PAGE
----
Dilemmas of Decision-Making

Information overload combined with a lack of clear answers can be confusing, frustrating, and discouraging. It’s tempting to think it would be so much easier if life were black and white, if someone else could tell us the precise course of action to guarantee the results we want. But that won’t be happening any time soon.

And really, that isn’t the point of life, as far as I can tell. From my viewpoint, life is about learning and growing. And health issues certainly provide us with opportunities to do that.

So it’s on us to be conscious and engaged when making health-related choices. Here are a few thoughts to consider.

1. We are organic, not mechanical, systems.

Repairing a mechanical system is usually a straightforward, clear-cut, logical process. Not so with living systems, which are elegantly complex and sometimes incomprehensible. We have a capacity for emotion, interconnected body systems, and strong survival instincts. No wonder it’s challenging to zero in on the one correct thing to do.

2. It helps a lot to adopt an experimental mindset.

Because maybe there isn’t just one perfect answer. Maybe it’s a zig-zag path to where we want to be.

In this culture, we tend to look for a direct path to the right and perfect solution. This search can have the unintended consequence of preventing  any action at all because you can never be really sure you’ve found the correct one.

On the other hand, an experimental approach allows us to be curious. It opens up possibilities and gives you a chance to learn what works and what doesn’t. It’s a time-honoured approach, as illustrated by this story from Thomas Edison’s friend and associate Walter S. Mallory.

I said to him, “Isn’t it a shame that with the tremendous amount of work you have done you haven’t been able to get any results?” Edison turned on me like a flash, and with a smile replied: “Results! Why, man, I have gotten lots of results! I know several thousand things that won’t work!”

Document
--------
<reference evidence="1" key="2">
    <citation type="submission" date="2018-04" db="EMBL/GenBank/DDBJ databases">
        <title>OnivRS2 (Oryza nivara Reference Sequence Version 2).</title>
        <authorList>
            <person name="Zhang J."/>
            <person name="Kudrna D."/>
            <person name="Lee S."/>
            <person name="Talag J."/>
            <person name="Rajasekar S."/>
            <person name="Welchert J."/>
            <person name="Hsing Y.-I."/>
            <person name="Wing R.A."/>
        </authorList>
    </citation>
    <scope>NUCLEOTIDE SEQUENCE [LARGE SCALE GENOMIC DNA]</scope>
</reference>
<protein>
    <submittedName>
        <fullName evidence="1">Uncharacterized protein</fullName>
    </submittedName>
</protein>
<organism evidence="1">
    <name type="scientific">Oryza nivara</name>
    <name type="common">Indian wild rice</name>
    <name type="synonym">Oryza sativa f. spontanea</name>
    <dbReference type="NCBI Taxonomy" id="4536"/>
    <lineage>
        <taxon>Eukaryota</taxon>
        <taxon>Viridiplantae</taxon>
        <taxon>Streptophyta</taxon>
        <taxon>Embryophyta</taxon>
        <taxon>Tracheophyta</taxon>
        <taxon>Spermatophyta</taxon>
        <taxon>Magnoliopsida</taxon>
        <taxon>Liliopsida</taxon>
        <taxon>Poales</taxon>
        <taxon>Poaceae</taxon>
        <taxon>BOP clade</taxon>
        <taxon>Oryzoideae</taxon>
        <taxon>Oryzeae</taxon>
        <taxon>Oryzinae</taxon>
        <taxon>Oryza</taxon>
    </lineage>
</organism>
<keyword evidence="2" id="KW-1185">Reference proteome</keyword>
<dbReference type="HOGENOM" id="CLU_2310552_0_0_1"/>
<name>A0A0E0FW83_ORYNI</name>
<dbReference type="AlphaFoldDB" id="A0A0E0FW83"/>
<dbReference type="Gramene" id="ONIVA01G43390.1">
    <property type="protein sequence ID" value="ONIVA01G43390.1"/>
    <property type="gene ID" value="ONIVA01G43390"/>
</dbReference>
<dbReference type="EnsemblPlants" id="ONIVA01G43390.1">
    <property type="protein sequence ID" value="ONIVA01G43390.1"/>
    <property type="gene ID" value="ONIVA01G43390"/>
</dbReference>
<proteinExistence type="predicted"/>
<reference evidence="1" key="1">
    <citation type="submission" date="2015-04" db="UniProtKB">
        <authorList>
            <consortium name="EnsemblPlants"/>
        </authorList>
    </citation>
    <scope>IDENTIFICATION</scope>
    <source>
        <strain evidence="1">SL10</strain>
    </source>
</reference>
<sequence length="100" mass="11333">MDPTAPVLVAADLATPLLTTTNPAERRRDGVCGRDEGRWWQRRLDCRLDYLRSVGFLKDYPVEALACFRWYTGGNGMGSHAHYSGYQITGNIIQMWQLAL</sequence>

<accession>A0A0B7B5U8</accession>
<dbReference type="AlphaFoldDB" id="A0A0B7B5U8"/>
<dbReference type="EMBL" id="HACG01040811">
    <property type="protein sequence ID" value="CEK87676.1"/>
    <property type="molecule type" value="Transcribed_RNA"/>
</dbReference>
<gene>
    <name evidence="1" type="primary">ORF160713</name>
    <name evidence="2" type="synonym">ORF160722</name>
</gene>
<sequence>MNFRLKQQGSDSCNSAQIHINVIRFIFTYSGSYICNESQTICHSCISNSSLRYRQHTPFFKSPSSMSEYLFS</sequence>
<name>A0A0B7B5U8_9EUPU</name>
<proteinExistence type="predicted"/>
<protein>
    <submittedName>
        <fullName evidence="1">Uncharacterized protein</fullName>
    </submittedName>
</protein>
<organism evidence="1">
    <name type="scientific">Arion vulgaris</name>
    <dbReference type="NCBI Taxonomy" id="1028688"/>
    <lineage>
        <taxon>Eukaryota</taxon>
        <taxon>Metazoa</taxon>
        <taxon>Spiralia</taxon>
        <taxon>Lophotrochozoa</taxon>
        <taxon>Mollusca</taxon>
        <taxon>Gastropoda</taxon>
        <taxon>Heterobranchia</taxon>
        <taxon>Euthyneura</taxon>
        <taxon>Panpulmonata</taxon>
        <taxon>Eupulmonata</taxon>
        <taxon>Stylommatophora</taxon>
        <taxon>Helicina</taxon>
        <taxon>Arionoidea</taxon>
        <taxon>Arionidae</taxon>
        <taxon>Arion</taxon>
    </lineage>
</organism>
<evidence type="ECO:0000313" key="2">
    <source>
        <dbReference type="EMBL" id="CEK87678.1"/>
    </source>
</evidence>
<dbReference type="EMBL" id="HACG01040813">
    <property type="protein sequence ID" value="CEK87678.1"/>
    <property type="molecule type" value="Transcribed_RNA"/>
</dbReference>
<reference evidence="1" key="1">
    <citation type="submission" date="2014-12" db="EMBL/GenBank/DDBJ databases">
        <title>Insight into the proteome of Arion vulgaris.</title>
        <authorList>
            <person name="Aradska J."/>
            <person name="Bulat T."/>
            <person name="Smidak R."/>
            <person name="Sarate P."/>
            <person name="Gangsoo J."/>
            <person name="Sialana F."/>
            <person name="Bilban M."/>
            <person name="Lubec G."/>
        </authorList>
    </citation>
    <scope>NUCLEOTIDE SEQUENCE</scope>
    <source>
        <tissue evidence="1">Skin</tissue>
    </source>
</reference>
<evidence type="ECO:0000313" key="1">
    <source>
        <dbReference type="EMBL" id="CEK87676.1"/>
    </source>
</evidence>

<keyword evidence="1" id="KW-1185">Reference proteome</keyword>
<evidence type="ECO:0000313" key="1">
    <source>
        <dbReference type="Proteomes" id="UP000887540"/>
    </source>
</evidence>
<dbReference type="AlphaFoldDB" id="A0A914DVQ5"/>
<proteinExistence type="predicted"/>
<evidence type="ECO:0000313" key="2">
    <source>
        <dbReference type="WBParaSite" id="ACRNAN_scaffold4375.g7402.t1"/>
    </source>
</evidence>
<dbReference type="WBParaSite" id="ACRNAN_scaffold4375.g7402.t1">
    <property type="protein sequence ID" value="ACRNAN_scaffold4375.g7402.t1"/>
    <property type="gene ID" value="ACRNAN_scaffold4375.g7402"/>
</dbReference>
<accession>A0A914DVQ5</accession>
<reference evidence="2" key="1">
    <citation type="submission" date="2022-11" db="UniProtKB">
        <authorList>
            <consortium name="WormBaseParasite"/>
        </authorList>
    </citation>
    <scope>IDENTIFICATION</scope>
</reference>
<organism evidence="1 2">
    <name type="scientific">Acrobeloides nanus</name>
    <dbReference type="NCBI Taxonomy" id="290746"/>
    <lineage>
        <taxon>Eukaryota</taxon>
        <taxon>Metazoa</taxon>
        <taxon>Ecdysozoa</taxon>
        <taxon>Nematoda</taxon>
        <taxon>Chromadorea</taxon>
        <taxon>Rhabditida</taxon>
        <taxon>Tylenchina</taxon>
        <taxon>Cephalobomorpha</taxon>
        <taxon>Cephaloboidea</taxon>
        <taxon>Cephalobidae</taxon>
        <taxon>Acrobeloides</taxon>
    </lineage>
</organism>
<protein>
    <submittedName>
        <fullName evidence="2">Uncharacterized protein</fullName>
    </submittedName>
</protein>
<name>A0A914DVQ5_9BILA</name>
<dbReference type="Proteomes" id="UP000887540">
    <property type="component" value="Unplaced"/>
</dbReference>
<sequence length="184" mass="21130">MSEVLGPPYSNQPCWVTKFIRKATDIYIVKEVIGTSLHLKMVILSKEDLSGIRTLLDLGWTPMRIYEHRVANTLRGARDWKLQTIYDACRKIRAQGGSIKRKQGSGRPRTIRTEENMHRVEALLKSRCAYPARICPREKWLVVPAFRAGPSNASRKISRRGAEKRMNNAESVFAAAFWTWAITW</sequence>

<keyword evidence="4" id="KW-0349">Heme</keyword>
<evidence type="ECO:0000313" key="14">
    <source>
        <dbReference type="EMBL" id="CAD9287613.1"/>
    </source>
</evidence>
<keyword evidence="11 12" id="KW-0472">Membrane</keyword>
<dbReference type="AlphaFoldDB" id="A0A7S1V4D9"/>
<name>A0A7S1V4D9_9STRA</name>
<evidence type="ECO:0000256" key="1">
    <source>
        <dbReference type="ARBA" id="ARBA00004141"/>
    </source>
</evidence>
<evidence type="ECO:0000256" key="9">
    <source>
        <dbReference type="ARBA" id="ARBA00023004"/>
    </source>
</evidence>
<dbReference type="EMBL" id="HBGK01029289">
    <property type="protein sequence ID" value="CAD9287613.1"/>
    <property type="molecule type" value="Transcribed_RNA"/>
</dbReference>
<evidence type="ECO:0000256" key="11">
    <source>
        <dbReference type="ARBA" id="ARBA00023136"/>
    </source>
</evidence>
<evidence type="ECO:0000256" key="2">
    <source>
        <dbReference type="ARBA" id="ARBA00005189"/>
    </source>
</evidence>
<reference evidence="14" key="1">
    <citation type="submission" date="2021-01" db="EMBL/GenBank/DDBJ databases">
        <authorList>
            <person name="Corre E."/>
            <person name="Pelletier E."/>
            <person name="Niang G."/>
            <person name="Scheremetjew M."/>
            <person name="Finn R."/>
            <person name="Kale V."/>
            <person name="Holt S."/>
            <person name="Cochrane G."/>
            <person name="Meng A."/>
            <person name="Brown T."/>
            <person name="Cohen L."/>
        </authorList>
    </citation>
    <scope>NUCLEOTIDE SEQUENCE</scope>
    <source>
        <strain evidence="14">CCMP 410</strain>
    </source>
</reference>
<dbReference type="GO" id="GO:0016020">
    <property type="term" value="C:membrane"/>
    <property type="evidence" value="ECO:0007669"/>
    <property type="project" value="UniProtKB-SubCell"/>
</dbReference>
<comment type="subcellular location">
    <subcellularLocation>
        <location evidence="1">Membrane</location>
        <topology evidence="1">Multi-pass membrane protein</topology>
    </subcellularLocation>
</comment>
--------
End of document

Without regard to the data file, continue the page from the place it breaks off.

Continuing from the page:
With an attitude like that, there’s no need to feel like a failure when you try something that doesn’t work. After all, you were just testing a theory, not staking your reputation for success on it.

3. You’ll be a lot more confident in making health decisions once you learn to access your innate self-knowing.

Self-knowing is the key to being able to rest easy with your decisions. It’s the aspect of decision-making that provides the greatest opportunity for growth, and the one that’s easiest to overlook.

Over the next few weeks, we’ll explore how you can marshal your resources to know what to do. In the meantime, here are The Delta Rhythm Boys to sing us out…

2 thoughts on “Dilemmas of Decision-Making

  1. Laurana, My husband Don has been on Synthroid for about 15 years. He was diagnosed with low thyroid because he was so tired. No other definite diagnosis. Since about 2012 he has had bad brainfog. The gerentologist has not found any problem with the brain scan , says he has no alzheimber’s and no meds for confusion and some anxiety. I still think we are missing something . Is there another way to enhance the thyroid action other than Synthroid.?

    • Hi Maryl. Yes, there are alternatives to Synthroid, which is a brand of T4. It is also possible to get desiccated thyroid (which contains T1, T2, T3, T4). And T3, preferably time release, which you will need to get from a compounding pharmacy. A note about online research: American brands are different. When they refer to Armor Thyroid, think desiccated thyroid. Their T4 is Levothyroxin; our counterpart is Synthroid.

      In my experience, doctors are not trained in their use and so typically prescribe only Synthroid. I experienced severe brain fog while on Synthroid after my total thyroidectomy. I convinced my doctor to switch me to desiccated thyroid on the strength of a research study I found in my online research. The brain fog lifted in days. A year later I found a doctor who tried me on T3, and now I take a combination of T3 and desiccated thyroid. More in the early part of my story here. and here

      For everything you might want to know about thyroid, you won’t want to miss an excellent online documentary series called The Thyroid Secret, which starts tomorrow, March 1. Register here

      For me, carbohydrates were also implicated in brain fog and I didn’t make that discovery until ten years later. I was also treated for ailing mitochondria. You’ll find more in my blogs from last summer.

      Kudos for following your instincts and pursuing it further. I hope this gives you a place to start. Feel free to be in touch if there’s anything else I can do.

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